British Columbia

RCMP officer 'falsely arrested, falsely imprisoned, assaulted and battered' elder with walker, judge rules

An elder in Smithers has been awarded $55,000 after she sued an RCMP constable and Canada's Attorney General for injuries she suffered in a take down over false shoplifting allegations.

Irene Joseph awarded $55K in lawsuit over incident involving Mountie in Smithers, B.C., in 2014

In this 2014 photo of what a judge now calls an improper arrest, a Smithers Mountie wrestles Irene Joseph to the ground during a shoplifting probe. Joseph's walker can be seen at the right. (Smithers Interior News)

The B.C. Supreme Court has awarded $55,000 in damages to an Indigenous elder the judge ruled was "falsely arrested, falsely imprisoned, assaulted, and battered" by an RCMP officer during an incident in northern B.C. in 2014.

Irene Joseph, then 61, was injured in a struggle with the officer, who suspected her of shoplifting. No stolen merchandise was found, and Joseph never faced charges. 

Joseph sued RCMP Const. Darrin Meier and the Attorney General of Canada, in a case a judge has now ruled on, more than five years later. 

On Dec. 6, 2014, Joseph, a Wet'suwet'en elder, was shopping at Mark's Work Warehouse in Smithers, B.C.

Because of chronic pain and a fused ankle, she was using her walker.

Outside the store, Joseph was approached by Meier, who'd been called by a store manager concerned about shoplifting.

Joseph declined to speak with the officer and didn't allow him to handcuff her, saying she'd done nothing wrong.

The court judgment states the RCMP constable then forced Joseph down on the ground on her stomach, and climbed on top of her, as he struggled to handcuff her.

Irene Joseph's lawsuit against an RCMP constable and the Attorney General of Canada was heard in the Smithers' court house. (Submitted by Jim Oud)

The court ruled Joseph was injured in the struggle.

No stolen merchandise was found.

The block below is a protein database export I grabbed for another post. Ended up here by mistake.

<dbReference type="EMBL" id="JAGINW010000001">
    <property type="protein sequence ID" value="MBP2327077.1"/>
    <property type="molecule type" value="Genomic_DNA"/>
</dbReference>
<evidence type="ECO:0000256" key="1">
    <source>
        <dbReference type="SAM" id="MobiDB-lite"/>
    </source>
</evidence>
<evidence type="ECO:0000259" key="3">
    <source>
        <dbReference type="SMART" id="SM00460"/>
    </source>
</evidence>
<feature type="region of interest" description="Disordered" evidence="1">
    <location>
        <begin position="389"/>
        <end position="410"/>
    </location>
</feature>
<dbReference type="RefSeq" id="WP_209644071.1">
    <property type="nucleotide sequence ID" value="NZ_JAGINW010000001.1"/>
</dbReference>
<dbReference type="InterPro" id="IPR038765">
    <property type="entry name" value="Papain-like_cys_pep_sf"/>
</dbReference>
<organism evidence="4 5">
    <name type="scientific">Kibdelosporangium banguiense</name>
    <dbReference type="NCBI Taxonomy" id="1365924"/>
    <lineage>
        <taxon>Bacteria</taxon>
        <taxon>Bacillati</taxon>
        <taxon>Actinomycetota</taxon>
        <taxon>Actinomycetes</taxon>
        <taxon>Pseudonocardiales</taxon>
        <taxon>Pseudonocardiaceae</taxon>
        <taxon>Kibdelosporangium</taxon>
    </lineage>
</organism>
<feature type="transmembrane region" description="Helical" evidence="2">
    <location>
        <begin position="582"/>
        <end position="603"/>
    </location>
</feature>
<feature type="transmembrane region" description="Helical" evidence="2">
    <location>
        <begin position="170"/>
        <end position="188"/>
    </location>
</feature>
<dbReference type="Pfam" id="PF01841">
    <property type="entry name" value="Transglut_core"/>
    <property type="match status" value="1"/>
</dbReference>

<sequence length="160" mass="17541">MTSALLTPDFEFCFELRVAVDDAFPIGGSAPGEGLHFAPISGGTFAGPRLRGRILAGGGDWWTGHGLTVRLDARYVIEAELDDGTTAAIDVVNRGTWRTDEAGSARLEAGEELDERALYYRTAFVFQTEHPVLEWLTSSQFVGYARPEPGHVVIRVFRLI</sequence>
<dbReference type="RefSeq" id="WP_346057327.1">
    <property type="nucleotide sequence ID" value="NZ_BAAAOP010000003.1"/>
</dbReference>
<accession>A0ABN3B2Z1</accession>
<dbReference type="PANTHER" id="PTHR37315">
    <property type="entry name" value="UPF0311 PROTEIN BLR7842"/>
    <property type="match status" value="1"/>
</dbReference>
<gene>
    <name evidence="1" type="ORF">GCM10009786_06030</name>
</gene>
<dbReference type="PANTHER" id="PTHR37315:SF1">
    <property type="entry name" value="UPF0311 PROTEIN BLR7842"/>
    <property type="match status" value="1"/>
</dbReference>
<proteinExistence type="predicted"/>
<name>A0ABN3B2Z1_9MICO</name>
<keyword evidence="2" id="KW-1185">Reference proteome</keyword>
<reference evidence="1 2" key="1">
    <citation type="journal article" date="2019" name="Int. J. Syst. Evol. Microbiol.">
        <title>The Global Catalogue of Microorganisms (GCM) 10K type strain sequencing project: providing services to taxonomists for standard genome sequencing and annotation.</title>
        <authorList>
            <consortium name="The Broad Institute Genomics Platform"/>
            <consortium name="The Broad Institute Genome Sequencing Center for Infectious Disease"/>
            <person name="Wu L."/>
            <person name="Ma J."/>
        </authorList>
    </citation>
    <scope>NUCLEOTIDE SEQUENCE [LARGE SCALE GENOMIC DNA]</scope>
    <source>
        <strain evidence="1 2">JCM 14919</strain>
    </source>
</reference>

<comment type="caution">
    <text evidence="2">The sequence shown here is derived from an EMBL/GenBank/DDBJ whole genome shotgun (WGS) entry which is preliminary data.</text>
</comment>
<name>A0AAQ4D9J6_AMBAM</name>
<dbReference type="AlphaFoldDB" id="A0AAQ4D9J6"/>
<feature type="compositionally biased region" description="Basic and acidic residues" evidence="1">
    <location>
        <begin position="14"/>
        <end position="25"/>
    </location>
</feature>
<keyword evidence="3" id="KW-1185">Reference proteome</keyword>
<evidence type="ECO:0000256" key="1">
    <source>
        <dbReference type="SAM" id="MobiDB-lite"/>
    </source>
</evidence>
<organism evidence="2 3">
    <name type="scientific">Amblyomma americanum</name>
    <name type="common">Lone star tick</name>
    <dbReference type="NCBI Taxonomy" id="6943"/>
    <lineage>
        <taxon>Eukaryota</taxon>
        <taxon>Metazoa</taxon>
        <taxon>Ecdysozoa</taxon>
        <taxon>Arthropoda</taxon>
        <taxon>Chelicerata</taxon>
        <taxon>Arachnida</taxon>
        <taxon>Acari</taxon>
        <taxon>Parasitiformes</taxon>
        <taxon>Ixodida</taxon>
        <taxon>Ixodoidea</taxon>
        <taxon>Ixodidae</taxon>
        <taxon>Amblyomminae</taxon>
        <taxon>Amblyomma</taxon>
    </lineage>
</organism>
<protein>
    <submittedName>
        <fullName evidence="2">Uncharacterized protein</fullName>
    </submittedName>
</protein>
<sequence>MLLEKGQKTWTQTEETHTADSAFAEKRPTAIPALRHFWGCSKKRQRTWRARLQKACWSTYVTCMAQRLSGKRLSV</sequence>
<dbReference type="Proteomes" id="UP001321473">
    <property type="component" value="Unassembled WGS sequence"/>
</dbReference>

Lawyers for the defendant argued the RCMP constable had reasonable grounds to suspect that Joseph had shoplifted and that he had used reasonable force.

But Justice Brenda Brown stated that Meier, then a seven-year RCMP veteran, acted improperly though "he did not do so maliciously or high handedly." 

"Things rapidly escalated when Const. Meier decided to handcuff her," stated Brown. "It would have been obvious to all she had limited mobility and ... used a walker.

"It was simply not necessary to physically subdue a woman of Ms Joseph's age and limited mobility.... She was arrested and restrained in a very public manner and was humiliated."

The court backed Joseph's claim that she suffered bruises and scrapes, as well as a sore neck, ribs, and back. The judge noted that the police incident also aggravated pre-existing conditions, including chronic pain and anxiety.

"She still experiences anxiety when leaving her house, as she is afraid she might be attacked," said the judge.

Joseph was awarded $55,000 in damages. 

About the Author

Betsy Trumpener

Reporter-Editor, CBC News

Betsy Trumpener has won numerous national and provincial journalism awards, including a national network award for radio documentary. Based out of Prince George, B.C., Betsy has reported on everything from hip hop in Tanzania to B.C.'s energy industry and the Paralympics.

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